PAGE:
17,917         8,246         503         —          26,666   

N. David Bleisch

     3,063         16,895         14,847         (9,891)         166,275   

Jerri DeVard

     —           —          —          —          —    
(1) 

The amounts in columns (b) and (c) reflect employee and Company contributions, respectively, under the SSRP, the Company’s non-qualified retirement savings plan. All of the amounts in column (c) are included in the Summary Compensation Table under the column heading “All Other Compensation.” Under the terms of the SSRP, an eligible executive may elect to defer up to 50% of his or her base salary and up to 100% of his or her performance bonus.

(2) 

The amounts in this column include earnings (or losses) on the NEO’s notional account in the SSRP.

Potential Payments Upon Termination or Change in Control

 

Our NEOs are eligible for certain payments and benefits upon a termination of employment under either the Severance Plan or the CIC Severance Plan, depending on the circumstances of their termination.

Severance Plan. Our NEOs would receive benefits under the Severance Plan upon an involuntary termination of employment other than for Cause, permanent disability, or death. Upon such termination, an NEO would be entitled to the following:

 

 

A payment equal to one and a half times his or her base salary and one and a half times his or her target annual bonus (two times base salary and two times target annual bonus for Mr. Gursahaney).

 

 

Continued participation in the Company’s medical, dental and health care reimbursement account coverage for 12 months following termination of employment (or until the NEO commences employment by another company and becomes eligible for

   

coverage under the new employer’s plans), subject to the NEO’s payment of the employee portion of such coverage.

 

 

To the extent the NEO has not become eligible for medical, dental and health care reimbursement account coverage by a new employer after the 12-month period following termination of employment, a cash payment equal to the projected value of the employer portion of the premiums for such coverage for an additional period up to 12 months.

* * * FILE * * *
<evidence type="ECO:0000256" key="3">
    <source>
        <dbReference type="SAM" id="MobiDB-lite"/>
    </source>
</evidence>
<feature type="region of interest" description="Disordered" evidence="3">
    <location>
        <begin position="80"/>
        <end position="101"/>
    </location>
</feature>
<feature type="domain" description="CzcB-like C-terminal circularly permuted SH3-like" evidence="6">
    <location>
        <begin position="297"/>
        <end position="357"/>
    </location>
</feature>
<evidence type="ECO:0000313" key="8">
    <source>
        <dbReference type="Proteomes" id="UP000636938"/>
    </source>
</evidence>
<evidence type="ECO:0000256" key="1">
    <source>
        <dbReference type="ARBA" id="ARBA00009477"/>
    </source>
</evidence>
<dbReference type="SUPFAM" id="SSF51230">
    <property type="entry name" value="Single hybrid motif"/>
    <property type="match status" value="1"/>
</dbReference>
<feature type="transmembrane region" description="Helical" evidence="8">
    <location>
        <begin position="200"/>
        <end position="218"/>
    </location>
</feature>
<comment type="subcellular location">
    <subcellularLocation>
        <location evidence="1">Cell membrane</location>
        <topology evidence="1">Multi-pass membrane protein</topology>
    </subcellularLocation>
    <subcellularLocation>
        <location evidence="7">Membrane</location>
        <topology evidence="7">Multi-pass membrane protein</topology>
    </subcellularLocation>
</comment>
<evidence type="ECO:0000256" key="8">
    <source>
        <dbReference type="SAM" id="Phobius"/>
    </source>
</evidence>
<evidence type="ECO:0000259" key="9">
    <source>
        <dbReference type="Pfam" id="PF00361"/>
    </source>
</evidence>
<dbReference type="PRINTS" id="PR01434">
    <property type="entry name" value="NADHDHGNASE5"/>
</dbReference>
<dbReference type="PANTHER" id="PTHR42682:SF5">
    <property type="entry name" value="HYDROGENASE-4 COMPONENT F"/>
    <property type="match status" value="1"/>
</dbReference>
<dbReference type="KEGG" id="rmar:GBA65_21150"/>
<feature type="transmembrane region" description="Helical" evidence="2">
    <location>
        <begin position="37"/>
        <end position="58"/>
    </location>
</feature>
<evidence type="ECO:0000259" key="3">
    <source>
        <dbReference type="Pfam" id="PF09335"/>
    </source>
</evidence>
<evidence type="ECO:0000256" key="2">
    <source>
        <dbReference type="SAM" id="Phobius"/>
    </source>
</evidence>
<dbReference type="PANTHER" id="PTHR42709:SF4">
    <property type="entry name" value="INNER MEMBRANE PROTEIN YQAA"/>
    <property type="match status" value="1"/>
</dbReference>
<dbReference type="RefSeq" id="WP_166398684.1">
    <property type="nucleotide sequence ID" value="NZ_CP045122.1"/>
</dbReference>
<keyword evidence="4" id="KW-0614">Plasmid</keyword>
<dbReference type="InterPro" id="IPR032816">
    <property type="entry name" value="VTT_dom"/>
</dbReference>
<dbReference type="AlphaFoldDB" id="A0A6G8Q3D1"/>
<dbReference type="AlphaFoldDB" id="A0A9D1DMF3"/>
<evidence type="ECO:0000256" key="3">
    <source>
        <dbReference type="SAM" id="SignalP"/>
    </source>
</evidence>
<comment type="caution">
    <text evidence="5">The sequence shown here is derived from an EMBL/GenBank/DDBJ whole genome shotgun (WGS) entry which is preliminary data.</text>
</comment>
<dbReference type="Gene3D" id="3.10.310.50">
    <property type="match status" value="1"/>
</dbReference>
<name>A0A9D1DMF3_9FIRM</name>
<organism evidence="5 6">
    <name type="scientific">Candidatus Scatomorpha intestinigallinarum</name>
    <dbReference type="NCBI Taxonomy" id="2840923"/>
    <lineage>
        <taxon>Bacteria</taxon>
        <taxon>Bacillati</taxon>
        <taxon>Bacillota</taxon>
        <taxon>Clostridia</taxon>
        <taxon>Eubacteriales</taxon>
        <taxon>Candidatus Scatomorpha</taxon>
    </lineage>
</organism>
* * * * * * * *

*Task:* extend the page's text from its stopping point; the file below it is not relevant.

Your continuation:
At the Company’s discretion and subject to the Officer Bonus Plan, a pro-rata bonus for the year of termination based on the actual performance of the Company and paid when bonuses are paid to other participants in the plan.

 

 

At the Company’s discretion, outplacement services for a period not to exceed 12 months.

Each NEO must execute a general release of claims in favor of the Company in order to receive these benefits. Following termination,

 

 

42       The ADT Corporation         2015 Proxy Statement


Table of Contents
          FISCAL YEAR 2014 NEO COMPENSATION—CONTINUED  

 

each NEO is prohibited from soliciting customers and employees for a period of two years, and is prohibited from competing with the Company for a period of one year.

CIC Severance Plan. In connection with a Change in Control, our NEOs would receive benefits under the CIC Severance Plan only if they had a qualifying termination of employment (an involuntary termination of employment other than for Cause, permanent disability or death, or a Good Reason Resignation, within the period beginning 60 days prior to, and ending 24 months following, a Change in Control). Upon such termination, an NEO would be entitled to the following:

 

 

A payment equal to two times his or her base salary and two times his or her target annual bonus.